Since I knew I was pregnant so early (4 weeks to be exact), I had to wait a few more weeks before confirming the pregnancy with the hospital. My midwifery team preferred that you be at least 7 weeks along so that they can have a more successful ultrasound. I say team because that’s exactly what I had. I had a lead midwife by the name of Whitney, that’s who most of my visits were with, but I also had an appointment with several others because you never knew who would be on call the day/night you would be in labor and delivery. I loved that Whitney went with the size of the baby to estimate my due date, and used my last menstrual cycle as a reference. The baby’s size really gave us the best estimation. When she said that, it reminded me of my pregnancy with Taniya. My due date was based on my last menstrual cycle, but when I went to the hospital to be induced a week later, I was in early labor. That was the due date that I was actually given by a sonographer because of the baby’s measurements.

My first appointment changed my life and was one for the books. Since we were new to our home set up with James being the sole provider and me being a SAHM, we decided that it was best for him to go to work. It wasn’t our first rodeo, and we figured that he would be able to make all the others to come. Instead, my mother-in-law came as my support. Whitney came into the room with the brightest energy that filled the entire place. After introducing ourselves and getting through the verbal assessment, it was time to do the physical examination. She used the speculum (I like to call them duck lips) to open my vagina, and then handed me a mirror. I thought she needed it in order to see better, but she said “Ok take a look.” I responded “Oh my goodness, sure!” I could see the inside of my vagina walls, my cervix and the cervical mucus. That may sound gross to some, but it was an amazing experience. We are always taught about our bodies, but never get the experience to explore our anatomy in the way our doctors do. I’m so glad that I’ve known my mother-in-law since I was 14 and that she had already seen my naked body from being present for my first delivery. Homegirl was all up in the mirror LOL. But she too had a job to fulfill! Whitney handed my mother-in-law a tube to open and close once she placed the big q-tip used to take a culture of my cervix. I knew from that very moment that I was in for an out-of-this world experience with this pregnancy. Natural and involved is what I wanted, and that’s what I was getting.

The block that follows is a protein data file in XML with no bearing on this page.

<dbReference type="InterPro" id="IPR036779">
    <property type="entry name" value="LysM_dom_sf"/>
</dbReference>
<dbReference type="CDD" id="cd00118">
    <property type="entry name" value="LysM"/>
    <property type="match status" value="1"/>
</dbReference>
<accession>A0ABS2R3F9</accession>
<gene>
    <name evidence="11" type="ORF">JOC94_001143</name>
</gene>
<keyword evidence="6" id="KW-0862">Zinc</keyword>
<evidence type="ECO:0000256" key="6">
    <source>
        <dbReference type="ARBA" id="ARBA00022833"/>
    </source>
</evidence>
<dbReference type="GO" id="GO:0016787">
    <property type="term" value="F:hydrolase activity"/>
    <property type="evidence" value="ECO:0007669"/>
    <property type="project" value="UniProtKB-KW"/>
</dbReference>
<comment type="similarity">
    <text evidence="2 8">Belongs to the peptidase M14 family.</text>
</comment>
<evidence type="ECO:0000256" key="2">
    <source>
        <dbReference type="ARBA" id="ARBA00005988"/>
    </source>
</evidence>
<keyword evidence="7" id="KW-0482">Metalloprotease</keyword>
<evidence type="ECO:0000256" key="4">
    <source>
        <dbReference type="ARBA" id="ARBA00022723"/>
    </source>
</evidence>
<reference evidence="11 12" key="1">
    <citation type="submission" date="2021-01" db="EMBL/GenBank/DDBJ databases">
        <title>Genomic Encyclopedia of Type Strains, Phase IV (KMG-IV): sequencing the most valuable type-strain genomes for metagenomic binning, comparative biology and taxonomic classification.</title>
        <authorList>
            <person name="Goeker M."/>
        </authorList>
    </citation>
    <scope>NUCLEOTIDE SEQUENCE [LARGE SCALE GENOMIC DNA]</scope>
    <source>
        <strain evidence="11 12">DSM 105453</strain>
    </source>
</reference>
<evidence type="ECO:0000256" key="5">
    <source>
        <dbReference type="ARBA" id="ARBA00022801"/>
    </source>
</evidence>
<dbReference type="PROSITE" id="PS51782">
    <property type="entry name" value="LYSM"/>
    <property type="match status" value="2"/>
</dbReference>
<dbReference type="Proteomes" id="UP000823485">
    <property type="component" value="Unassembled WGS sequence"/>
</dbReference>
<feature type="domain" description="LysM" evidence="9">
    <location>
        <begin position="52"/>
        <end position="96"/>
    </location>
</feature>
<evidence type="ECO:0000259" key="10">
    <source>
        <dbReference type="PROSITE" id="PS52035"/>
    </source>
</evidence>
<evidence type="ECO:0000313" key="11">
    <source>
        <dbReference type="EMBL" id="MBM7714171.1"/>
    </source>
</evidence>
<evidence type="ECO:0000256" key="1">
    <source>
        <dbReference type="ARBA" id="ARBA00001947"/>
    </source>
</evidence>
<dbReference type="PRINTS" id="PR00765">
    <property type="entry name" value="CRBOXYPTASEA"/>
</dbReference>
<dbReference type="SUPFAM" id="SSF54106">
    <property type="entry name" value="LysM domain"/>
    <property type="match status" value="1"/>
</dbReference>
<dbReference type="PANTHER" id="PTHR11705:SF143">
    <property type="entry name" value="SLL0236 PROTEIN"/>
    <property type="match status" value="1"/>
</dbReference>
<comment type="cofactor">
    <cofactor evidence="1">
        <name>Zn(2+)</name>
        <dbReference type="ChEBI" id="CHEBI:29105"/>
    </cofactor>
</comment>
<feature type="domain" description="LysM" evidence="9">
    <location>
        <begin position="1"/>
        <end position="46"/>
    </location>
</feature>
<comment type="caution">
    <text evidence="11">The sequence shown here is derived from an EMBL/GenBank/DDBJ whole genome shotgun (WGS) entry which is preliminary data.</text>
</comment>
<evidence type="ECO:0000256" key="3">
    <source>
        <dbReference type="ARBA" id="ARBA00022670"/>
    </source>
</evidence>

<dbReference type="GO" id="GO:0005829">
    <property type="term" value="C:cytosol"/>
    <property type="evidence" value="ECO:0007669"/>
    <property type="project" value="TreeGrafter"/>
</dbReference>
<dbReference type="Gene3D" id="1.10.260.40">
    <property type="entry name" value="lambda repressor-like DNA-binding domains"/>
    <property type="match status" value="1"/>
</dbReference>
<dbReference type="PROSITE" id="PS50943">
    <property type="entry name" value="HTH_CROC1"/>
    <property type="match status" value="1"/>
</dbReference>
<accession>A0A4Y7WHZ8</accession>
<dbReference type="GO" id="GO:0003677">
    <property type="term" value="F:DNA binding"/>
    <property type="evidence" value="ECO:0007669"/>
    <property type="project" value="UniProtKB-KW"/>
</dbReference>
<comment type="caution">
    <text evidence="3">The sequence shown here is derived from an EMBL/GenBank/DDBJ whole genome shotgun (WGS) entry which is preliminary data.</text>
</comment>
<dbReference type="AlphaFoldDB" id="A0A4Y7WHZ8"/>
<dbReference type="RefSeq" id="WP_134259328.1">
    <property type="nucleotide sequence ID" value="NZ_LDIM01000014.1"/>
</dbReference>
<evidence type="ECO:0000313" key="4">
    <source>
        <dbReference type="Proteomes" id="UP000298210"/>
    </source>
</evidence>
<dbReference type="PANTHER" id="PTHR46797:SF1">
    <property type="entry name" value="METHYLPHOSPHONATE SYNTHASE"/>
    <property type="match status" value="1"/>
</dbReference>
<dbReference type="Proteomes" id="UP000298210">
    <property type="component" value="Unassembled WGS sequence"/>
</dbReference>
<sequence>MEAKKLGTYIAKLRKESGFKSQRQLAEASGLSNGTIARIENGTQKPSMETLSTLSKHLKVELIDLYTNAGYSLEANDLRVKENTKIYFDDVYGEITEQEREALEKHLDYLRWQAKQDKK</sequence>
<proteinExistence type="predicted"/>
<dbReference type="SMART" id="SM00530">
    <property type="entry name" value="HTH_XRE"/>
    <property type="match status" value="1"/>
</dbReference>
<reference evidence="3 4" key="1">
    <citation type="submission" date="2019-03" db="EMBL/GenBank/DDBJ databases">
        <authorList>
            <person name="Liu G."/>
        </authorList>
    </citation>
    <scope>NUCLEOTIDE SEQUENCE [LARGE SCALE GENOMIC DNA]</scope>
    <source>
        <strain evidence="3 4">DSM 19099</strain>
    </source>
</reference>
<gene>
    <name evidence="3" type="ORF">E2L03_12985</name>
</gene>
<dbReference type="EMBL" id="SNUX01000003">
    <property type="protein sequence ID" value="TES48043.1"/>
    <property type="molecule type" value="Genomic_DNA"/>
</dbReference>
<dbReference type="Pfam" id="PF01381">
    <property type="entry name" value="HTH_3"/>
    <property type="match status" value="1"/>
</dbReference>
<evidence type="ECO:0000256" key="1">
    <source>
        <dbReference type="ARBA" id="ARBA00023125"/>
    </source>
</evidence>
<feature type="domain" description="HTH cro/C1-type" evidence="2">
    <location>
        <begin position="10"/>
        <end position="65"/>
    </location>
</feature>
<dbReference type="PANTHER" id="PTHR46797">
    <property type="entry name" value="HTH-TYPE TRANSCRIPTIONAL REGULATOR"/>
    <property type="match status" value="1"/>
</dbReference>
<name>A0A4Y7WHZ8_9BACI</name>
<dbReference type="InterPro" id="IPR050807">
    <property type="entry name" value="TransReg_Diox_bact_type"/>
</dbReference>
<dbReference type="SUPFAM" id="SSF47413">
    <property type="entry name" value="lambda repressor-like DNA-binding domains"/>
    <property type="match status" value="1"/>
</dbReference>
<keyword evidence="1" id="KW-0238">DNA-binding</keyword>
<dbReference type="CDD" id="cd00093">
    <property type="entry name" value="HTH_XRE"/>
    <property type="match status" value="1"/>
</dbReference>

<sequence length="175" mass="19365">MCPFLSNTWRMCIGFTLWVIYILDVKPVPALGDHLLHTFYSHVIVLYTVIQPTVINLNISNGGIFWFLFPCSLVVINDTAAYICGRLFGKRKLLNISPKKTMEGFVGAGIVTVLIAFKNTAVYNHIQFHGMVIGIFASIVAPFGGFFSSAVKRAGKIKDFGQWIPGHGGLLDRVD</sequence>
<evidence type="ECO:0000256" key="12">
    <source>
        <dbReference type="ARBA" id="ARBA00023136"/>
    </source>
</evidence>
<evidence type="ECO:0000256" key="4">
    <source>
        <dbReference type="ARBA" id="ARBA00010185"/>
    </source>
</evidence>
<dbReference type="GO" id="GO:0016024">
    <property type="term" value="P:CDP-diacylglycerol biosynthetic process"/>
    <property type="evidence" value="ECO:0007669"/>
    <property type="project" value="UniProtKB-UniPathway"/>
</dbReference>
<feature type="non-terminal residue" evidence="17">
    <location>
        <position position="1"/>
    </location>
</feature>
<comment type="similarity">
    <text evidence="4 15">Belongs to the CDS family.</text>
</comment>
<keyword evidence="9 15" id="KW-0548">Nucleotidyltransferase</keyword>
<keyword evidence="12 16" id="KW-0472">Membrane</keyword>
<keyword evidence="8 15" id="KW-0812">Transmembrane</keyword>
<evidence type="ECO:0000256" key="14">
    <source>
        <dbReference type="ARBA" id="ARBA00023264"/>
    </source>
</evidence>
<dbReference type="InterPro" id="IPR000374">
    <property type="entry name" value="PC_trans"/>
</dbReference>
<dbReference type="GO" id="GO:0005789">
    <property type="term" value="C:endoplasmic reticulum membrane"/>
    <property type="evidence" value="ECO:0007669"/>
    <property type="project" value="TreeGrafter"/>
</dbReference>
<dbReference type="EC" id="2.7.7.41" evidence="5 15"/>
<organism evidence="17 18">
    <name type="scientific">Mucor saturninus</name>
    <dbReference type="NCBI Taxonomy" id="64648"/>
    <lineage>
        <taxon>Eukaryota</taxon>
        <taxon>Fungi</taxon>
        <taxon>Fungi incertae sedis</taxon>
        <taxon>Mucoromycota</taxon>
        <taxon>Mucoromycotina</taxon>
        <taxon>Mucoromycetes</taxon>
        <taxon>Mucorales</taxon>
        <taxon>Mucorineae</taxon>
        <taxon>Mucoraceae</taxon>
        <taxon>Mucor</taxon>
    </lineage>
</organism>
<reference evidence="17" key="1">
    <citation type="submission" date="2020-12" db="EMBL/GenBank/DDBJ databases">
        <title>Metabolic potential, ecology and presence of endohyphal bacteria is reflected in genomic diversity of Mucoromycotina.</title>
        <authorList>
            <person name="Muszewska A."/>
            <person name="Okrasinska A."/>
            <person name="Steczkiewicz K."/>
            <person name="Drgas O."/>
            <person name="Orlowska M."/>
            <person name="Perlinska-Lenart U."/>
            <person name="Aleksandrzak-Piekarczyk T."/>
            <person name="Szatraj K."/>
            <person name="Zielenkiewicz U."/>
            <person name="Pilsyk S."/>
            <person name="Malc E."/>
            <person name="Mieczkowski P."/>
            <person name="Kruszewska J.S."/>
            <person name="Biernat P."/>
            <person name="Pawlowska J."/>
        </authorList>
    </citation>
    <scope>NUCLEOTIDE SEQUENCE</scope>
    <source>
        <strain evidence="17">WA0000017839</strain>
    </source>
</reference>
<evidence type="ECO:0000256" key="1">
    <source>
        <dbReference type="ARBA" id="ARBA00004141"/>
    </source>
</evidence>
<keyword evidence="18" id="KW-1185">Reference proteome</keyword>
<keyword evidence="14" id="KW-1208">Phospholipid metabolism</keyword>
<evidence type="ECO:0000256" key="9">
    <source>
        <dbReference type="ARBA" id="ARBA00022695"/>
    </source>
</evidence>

To be continued…